Why did I read another Dutch book? Kim bought it for me of course! “Why the Dutch are Different” by Ben Coates, a pom who married a Dutch girl in Rotterdam, was a much more modern take on the country. He’s out there travelling around the south, soaking it all up, going to a bunch of Carnaval celebrations in Breda and Eindhoven and asking some of the trickier questions about the limits of Dutch tolerance, the uncomfortable racism of Zwarte Piet, and some of myths of Dutch wartime resistance and narrative. It got a touch repetitive near the end but I really liked this book too. 4 stars.

I heard a decent summary of the battle of Agincourt in a History Extra podcast interview with Anne Curry, so her book “Agincourt” surprisingly had little left to add in it’s efforts to unearth all possible references on the English and French sides. Long debated aspects such as “the sizes of the two armies”, “the importance of the English bowmen” and “whether the French prisoners were killed on the King’s word” were worked through again and again. The problem with such limited source material – often written well after the events, is there really isn’t much of a book in it, especially with someone as scrupulous as Curry at the helm. More interesting would have been an imagining of the events told as fiction. Probably not the wisest choice of a purchase Kim! Too academic for me. 2 stars.

“Two Hours” is Ed Caesar’s well researched history of the Marathon, running physiology and of the current crop of Kenyans who are inching the 26 mile record closer to 120 minutes using previously unthinkable early race aggression, and pacers. There’s some talk of drug use in the sport, and a sense of how far the race has fallen in terms of public awareness and admiration for its stars, now that they are almost always African runners. From what I gather, no other writer has taken the time to get to know the Kenyans, visit their training camps and tell their stories like Ed, so I am full of respect for his efforts. It was a decent book, which reminds that success is brief and hard work is everything. 4 stars.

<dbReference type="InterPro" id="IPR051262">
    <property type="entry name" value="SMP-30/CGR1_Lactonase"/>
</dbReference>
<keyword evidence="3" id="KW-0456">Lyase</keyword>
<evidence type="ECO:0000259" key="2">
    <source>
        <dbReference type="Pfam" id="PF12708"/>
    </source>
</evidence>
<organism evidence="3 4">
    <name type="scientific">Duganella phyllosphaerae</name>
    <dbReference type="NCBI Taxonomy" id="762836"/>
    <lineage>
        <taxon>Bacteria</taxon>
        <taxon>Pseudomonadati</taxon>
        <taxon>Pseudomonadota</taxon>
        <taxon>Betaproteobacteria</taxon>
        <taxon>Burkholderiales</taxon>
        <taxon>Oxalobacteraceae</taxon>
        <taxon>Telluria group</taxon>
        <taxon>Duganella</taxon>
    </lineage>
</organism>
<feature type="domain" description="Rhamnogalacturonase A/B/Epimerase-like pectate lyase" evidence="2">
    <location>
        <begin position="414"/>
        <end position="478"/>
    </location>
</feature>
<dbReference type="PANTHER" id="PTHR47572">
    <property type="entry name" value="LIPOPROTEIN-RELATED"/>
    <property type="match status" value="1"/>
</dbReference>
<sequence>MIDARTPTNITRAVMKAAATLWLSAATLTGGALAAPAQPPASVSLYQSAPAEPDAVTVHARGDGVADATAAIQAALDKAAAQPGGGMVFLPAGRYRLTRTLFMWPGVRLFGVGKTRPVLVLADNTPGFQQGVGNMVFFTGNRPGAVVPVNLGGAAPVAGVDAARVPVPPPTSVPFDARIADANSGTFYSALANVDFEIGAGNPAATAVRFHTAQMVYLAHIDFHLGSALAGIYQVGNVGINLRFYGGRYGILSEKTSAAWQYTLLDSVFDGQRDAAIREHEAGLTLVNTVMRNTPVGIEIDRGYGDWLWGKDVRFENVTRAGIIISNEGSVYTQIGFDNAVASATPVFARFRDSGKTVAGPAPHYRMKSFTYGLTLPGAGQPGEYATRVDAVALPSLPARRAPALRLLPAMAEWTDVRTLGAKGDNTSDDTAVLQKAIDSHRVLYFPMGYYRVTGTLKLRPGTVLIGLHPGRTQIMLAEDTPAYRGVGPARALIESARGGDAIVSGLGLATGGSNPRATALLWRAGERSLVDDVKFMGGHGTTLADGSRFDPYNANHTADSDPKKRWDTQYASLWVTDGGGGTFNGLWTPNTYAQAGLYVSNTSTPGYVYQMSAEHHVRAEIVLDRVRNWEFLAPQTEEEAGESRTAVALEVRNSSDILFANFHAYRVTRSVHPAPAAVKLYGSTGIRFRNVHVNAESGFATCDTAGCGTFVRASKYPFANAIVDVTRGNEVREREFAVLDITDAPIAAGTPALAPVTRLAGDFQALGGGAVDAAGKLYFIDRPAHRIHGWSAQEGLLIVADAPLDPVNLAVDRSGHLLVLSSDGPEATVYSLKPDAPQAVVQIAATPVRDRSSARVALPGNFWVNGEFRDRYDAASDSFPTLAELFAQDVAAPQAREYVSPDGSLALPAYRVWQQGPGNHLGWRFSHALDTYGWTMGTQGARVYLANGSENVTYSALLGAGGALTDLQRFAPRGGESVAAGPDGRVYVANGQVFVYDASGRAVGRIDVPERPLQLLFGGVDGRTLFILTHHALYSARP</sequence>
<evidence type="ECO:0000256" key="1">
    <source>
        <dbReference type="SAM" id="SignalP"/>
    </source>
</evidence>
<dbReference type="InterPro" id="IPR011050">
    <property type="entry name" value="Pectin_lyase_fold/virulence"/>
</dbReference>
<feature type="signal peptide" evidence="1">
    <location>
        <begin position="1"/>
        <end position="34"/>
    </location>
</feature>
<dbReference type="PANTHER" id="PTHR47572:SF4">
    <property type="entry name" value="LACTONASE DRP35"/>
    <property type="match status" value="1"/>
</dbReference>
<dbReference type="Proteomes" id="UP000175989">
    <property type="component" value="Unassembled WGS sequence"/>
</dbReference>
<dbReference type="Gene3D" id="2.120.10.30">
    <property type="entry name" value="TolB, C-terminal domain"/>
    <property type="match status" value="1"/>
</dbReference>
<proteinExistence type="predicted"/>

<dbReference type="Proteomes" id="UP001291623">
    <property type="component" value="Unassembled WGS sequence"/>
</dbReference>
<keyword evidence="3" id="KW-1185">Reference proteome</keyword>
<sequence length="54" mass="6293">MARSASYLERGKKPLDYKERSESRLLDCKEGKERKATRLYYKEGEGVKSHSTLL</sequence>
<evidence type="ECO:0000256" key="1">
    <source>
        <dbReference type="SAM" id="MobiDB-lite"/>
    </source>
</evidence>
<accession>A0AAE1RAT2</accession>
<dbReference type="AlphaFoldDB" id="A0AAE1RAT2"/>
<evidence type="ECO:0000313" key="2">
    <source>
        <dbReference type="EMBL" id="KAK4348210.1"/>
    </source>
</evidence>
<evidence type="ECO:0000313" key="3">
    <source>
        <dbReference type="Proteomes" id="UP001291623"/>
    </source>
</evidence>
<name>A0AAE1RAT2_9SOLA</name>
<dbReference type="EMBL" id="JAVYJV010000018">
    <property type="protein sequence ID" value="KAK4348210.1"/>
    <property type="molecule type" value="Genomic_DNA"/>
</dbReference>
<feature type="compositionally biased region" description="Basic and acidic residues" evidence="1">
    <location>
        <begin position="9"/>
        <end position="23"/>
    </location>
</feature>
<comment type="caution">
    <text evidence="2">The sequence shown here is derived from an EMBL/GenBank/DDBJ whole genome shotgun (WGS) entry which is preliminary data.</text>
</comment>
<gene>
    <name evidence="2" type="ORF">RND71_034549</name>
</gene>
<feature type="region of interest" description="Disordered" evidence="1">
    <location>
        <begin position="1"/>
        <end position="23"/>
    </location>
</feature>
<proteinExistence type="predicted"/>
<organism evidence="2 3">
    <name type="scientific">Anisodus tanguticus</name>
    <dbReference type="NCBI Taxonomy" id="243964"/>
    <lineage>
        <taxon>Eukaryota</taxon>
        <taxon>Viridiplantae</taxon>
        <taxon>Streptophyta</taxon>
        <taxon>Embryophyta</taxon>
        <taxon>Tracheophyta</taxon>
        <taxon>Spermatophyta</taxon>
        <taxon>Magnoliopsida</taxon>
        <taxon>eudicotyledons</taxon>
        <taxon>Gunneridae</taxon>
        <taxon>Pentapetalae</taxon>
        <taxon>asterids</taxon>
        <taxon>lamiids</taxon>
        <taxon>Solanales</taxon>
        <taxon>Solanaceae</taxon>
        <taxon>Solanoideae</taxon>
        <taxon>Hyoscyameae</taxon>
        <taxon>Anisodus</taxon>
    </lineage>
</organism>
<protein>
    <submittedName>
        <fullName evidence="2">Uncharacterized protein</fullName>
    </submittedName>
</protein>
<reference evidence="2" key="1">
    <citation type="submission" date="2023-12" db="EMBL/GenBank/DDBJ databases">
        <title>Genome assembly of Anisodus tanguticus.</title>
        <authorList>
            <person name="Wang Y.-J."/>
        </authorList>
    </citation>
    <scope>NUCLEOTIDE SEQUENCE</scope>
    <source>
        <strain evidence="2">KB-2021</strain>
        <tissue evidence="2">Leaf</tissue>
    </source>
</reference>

Ruth Goodman wrote “How to be a Victorian” and its sister book How to be a Tudor because she’s a practical lady with oodles of curiosity and time on her hands to explore yesteryear. Arranged in dawn till dusk order, she takes us through a day in the life of the various classes from the 1830s till 1900, providing personal examples of her attempts to eat, clean, dress and work like a Victorian for what must have been years on end. I think someone told me she was on a “period-reality show” for much of it. Seems like bloody hard (and hot – 10 petticoats anyone?) work. I was never bored, but it was a  touch long maybe – attitudes to bathing, clothing and health in particular were eye opening. 4 stars.